Three to five newspaper companies would put up the capital. In the early stages, I would focus on companies with large markets — just the top 100 — but not Gannett, Tribune, New York Times or the Washington Post, who have unique attributes due to their position in the industry. All other newspapers and newspaper companies would become affiliate members. Individual newspapers would migrate off of their current online platforms (content management and classified) and migrate to a common online technology platform managed by the consortium.
The consortium would be empowered to manage all vendor relationships, and cut partnership deals in all the ad verticals and with the search portals. Local markets would retain control over the look and feel of their sites, the news product, branding and advertising content. However, the basic navigational structure and ad positions would be consistent across the network so as to enable efficient network-wide content and ad deals. The producer toolkit would be the same in all markets.
With scale and a common technology foundation, the consortium could engage in efficient conversations with key partners, opening new doors and closing big deals. That’s the point of scale. We take the noise of a thousand small conversations out of the mix, and create the opportunity for one powerful conversation with online heavyweights.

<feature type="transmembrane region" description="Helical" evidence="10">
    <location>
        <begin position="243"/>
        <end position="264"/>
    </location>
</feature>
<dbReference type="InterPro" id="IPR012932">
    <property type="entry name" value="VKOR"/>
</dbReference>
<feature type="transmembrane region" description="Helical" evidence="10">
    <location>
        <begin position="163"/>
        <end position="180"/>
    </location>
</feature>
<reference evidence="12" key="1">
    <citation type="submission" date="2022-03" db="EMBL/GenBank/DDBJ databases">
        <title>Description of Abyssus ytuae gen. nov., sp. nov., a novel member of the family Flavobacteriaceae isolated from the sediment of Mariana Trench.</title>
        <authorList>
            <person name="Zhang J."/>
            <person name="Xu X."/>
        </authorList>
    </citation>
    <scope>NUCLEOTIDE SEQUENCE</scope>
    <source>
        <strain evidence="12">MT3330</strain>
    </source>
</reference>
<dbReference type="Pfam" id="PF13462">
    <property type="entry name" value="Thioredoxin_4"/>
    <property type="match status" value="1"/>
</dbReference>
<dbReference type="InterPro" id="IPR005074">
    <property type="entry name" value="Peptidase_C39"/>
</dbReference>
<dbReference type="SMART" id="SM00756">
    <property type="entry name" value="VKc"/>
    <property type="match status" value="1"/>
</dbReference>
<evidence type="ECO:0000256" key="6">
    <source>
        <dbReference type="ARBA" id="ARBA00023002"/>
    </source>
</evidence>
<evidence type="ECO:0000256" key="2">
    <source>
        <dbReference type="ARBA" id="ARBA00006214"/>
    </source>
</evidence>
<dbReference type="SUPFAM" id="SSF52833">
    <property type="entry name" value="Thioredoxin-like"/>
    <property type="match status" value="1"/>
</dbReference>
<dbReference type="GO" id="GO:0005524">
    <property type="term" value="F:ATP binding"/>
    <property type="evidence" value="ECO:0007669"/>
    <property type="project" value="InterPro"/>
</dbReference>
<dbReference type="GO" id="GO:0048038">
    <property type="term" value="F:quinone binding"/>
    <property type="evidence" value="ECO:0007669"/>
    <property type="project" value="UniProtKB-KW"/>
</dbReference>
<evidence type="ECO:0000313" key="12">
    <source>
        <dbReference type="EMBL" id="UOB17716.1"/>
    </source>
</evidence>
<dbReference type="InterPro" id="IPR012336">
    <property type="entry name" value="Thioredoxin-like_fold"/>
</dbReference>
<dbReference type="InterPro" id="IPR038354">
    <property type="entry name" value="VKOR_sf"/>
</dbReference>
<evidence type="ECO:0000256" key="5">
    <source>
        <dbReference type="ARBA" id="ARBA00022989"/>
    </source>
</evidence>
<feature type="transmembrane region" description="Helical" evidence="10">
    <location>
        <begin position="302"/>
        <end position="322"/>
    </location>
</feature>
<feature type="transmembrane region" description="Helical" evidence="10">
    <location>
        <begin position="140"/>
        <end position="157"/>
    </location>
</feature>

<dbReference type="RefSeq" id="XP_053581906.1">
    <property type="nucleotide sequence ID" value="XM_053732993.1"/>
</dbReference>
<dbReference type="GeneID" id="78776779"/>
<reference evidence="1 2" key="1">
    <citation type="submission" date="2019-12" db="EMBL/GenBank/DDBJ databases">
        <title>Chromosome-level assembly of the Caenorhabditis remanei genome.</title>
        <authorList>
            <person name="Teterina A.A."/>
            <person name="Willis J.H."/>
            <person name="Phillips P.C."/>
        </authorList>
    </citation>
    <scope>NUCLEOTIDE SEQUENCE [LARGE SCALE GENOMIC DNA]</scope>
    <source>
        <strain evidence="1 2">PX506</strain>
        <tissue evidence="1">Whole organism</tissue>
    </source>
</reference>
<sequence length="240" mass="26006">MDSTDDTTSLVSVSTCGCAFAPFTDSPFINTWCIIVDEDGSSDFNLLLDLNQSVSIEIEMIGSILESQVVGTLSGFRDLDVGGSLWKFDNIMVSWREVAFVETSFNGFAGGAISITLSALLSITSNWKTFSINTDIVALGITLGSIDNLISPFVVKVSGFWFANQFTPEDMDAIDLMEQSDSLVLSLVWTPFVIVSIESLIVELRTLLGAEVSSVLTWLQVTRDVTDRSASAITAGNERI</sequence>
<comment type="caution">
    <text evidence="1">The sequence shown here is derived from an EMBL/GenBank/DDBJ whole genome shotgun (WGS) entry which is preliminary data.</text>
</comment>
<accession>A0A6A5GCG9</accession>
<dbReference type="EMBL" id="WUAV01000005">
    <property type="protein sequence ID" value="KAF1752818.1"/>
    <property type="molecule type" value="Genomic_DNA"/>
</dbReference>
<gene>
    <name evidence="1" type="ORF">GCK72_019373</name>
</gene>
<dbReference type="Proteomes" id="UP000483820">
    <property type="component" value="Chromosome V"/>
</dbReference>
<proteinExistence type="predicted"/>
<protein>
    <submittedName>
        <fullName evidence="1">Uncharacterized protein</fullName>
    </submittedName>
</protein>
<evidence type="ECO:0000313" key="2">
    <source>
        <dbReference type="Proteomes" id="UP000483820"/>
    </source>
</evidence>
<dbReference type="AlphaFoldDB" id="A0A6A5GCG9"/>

Are there other ways to go? Sure. Individual newspaper companies could cut an ad deal with Yahoo! or major vertical ad partners without moving everything into an ongoing consortium and onto common platforms. This could be a good interim move at least until a common platform infrastructure can be built. But real bargaining power comes when a single consortium, backed by common platforms, can engage in competitive bargaining with all search players, all top shopping sites, all top classified vertical players for most of the top 100 markets in the country. It can then can pick the winning bid in each area, and implement it seamlessly across the network.
Let’s get back to the Newspapers Next survey of executives. Respondents were asked to rate their interest and sense of urgency in pursuing 25 different types of online collaboration opportunities.
The top seven areas of online collaboration were:
–Sales efforts (i.e., a national online sales network)
–Ordering / invoicing infrastructure
–Inventory monitoring and control
–Ad types and sizes
–Content management system
Take a close look at these seven items. I would suggest that they are best thought of as components of one collaboration initiative. Yes, each item could be approached separately. But such a piecemeal approach would create a complex mishmash of initiatives, all suboptimized because the organizations and technologies are separate.